The federal Safe Routes to School program was created by Section 1404 of the Safe, Accountable, Flexible, Efficient Transportation Equity Act: A Legacy for Users (SAFETEA-LU), which was signed into public law (P.L. 109-59) on August, 10 2005. A total of $612 million was allocated to the states for Safe Routes to School programs and projects for FY 2005-2009. As of August 2010 the program is operating under a continuing resolution and is being funded at approximately the same level as FY 2009. Vermont has received a total of $6.6 million.
The purposes of the program, as defined in the legislation, are:
To enable and encourage children, including those with disabilities, to walk and bicycle to school;
To make walking and biking to school safe and more appealing; and
To facilitate the planning, development and implementation of projects that will improve safety and reduce traffic, fuel consumption, and air pollution in the vicinity of schools.
In 2004, the Vermont Agency of Transportation (VTrans) participated in a Safe Routes to School pilot program held in three schools in the Chittenden County, VT. The Metropolitan Planning Organization (MPO) implemented the pilot program, and VTrans worked closely with the goal that it could use what was learned through this program to launch a statewide initiative when a national program and funding became available. This goal soon was realized when, in 2005, Congress passed the Safe, Accountable, Flexible, Efficient Transportation Equity Act: A Legacy for Users. This act authorizes programs for highways, highway safety and transit, allowing Vermont to create a statewide SRTS program to encourage healthier kids and safer roads in school zones.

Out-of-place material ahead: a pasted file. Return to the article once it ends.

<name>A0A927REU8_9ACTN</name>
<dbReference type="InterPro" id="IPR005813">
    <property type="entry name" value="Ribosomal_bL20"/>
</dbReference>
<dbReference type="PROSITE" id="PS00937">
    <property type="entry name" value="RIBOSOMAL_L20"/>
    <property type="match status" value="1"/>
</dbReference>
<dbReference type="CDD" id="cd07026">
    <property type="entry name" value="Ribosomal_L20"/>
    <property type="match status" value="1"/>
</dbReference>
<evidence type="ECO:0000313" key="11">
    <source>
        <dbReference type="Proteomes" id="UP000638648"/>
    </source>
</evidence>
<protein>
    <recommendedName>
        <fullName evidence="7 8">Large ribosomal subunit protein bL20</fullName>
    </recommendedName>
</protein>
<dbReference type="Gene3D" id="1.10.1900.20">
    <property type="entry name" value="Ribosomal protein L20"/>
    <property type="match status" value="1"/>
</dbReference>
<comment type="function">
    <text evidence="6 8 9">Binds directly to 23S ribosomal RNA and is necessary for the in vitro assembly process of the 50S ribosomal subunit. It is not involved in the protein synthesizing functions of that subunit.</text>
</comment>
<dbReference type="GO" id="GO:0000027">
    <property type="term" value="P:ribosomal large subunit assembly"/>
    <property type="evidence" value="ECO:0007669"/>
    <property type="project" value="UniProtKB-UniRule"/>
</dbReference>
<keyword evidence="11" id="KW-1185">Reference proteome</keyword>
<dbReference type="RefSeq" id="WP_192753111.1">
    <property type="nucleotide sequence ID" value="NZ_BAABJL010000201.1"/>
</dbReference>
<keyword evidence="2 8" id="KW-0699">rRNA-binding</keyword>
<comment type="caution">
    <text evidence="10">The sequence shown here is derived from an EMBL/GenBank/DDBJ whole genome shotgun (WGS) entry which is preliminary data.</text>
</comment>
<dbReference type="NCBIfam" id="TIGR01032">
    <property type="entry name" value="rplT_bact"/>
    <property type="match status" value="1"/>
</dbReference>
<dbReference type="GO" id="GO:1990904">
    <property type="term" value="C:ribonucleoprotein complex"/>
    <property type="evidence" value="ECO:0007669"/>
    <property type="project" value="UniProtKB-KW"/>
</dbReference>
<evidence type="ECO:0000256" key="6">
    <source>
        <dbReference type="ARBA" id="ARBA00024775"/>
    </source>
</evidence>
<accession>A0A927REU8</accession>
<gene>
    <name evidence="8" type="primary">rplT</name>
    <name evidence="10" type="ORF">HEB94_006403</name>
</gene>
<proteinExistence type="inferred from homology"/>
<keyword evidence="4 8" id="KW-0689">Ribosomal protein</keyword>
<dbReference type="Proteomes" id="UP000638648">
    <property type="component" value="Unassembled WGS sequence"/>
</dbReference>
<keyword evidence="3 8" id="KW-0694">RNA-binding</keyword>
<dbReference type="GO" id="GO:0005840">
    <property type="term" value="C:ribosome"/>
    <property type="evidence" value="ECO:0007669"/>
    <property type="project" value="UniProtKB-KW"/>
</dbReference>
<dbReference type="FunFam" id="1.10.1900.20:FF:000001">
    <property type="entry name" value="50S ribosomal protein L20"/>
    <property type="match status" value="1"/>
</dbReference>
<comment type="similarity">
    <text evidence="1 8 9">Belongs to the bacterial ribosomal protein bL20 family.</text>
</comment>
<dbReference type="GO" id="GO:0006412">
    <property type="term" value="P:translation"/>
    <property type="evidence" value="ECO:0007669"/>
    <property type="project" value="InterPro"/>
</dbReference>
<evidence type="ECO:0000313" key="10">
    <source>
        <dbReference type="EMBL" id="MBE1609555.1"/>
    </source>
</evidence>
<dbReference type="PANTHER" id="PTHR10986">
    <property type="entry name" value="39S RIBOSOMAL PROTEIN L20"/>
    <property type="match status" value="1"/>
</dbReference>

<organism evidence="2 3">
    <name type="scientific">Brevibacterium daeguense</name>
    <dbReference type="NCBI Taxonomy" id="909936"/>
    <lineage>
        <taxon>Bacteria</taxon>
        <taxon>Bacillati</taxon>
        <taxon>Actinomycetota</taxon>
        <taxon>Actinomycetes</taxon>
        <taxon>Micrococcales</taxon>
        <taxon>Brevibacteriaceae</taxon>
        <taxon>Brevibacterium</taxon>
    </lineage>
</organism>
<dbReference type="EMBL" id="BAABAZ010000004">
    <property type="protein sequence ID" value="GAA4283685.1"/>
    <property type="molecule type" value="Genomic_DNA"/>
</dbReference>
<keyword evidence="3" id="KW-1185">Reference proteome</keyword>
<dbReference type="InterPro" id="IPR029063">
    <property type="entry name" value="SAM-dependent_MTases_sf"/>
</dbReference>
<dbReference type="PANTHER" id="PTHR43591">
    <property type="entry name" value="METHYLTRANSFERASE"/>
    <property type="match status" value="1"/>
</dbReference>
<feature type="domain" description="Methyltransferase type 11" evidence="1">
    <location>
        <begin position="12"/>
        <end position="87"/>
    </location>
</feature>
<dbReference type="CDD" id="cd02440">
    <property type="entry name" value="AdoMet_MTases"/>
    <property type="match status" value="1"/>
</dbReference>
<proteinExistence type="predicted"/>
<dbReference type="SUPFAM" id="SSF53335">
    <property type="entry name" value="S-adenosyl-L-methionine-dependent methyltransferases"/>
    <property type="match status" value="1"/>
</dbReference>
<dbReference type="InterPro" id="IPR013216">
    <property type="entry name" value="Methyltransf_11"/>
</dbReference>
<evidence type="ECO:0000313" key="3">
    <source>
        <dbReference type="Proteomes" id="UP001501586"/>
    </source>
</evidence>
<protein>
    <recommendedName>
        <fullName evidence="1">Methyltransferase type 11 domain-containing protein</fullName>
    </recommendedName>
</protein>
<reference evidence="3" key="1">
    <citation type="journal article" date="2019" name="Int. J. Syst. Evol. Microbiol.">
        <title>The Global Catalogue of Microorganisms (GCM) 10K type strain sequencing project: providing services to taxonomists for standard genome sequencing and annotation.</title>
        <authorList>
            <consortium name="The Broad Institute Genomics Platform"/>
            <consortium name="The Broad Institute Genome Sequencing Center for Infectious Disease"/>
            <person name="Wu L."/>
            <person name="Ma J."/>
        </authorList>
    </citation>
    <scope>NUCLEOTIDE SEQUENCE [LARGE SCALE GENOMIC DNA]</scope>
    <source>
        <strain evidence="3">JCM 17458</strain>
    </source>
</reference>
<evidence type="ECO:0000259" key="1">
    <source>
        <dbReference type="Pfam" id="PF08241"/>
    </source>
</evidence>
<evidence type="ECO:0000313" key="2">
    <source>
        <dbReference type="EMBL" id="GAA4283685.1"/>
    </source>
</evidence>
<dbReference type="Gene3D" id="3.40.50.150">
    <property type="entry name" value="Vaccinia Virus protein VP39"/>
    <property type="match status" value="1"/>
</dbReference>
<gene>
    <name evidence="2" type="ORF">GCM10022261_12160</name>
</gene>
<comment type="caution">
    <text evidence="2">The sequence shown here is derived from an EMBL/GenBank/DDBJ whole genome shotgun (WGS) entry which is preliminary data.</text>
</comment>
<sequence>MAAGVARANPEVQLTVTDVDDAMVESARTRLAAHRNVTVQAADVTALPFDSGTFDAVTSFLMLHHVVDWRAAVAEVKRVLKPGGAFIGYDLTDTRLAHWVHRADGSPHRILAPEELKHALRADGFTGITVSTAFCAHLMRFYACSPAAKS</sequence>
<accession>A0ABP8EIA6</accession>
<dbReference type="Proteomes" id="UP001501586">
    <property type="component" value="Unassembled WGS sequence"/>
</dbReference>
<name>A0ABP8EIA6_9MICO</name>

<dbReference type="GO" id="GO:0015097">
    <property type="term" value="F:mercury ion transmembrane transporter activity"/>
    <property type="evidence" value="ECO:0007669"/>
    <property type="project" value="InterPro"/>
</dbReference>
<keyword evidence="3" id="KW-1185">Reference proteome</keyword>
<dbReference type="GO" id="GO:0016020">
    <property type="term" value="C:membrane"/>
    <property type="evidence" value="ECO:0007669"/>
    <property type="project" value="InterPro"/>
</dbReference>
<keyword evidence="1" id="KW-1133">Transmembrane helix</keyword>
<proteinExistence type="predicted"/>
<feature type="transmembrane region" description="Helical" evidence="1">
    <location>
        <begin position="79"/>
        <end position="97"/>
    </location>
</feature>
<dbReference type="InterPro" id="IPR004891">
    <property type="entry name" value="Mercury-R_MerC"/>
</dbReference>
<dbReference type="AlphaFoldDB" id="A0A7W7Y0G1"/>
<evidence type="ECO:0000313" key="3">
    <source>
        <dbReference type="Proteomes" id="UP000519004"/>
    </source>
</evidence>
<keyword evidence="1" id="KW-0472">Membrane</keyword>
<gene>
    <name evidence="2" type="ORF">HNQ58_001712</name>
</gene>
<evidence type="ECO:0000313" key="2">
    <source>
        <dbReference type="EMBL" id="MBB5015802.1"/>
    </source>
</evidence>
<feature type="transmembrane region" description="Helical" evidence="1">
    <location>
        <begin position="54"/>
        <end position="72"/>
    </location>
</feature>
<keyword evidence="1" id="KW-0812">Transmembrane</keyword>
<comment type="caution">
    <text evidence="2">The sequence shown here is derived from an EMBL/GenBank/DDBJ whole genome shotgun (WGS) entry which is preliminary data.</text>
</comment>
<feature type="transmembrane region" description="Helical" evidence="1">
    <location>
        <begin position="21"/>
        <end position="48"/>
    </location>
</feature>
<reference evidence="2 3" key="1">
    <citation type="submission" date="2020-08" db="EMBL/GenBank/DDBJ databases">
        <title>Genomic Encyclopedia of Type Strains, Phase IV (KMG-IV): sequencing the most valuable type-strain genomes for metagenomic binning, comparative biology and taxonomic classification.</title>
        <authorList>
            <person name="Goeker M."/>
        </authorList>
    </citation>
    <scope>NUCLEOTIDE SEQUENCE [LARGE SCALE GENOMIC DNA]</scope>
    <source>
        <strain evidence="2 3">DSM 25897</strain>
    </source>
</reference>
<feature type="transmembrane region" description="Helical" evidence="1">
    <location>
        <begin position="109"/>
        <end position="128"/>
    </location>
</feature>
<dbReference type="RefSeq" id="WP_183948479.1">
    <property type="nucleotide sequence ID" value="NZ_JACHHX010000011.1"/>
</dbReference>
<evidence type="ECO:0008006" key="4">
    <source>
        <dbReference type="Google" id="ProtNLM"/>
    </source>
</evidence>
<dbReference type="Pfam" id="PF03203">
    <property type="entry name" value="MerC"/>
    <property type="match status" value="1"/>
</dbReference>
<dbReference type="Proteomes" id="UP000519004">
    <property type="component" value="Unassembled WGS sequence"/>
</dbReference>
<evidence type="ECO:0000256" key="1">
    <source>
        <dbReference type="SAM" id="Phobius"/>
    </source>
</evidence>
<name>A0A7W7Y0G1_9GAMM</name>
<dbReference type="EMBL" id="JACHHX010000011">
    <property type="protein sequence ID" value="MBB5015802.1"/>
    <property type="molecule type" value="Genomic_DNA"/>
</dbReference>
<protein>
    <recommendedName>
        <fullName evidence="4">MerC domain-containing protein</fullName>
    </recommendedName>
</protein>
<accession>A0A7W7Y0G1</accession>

To date, over 70 schools have received over $4 million to implement Safe Routes to School projects and programs.To find out what schools in Vermont have been funded, visit the National Center for Safe Routes to School’s Interactive Map: http://maps.saferoutesinfo.org/
The first step is to register your school with the SRTS Resource Center. Schools may register by completing and returning a school partnership form. The next step is to complete a Partner Progress Report and carry out the planning activities. Both documents can be obtained from firstname.lastname@example.org .
VTrans launched the Safe Routes to School Resource Center to distribute non-infrastructure SRTS support to all interested schools. The primary goal of the Resource Center is to make it easy to participate in SRTS and to support more schools than ever before. The Center will provide schools with tools and assistance to build a successful and sustainable SRTS program—whether they are new to the program or have been participating for years.
Schools will not need to apply for grants or file for reimbursement for services provided by the Resource Center. Instead, schools will receive free program support and services upon demonstrating their commitment to developing and maintaining a SRTS program at their school and in return for achieving milestones set by VTrans.
The Resource Center is a one-stop shop for schools to find out about SRTS, get practical advice and information on training and funding opportunities, and learn about available resources in their region to help make walking and biking popular choices for kids traveling to and from school.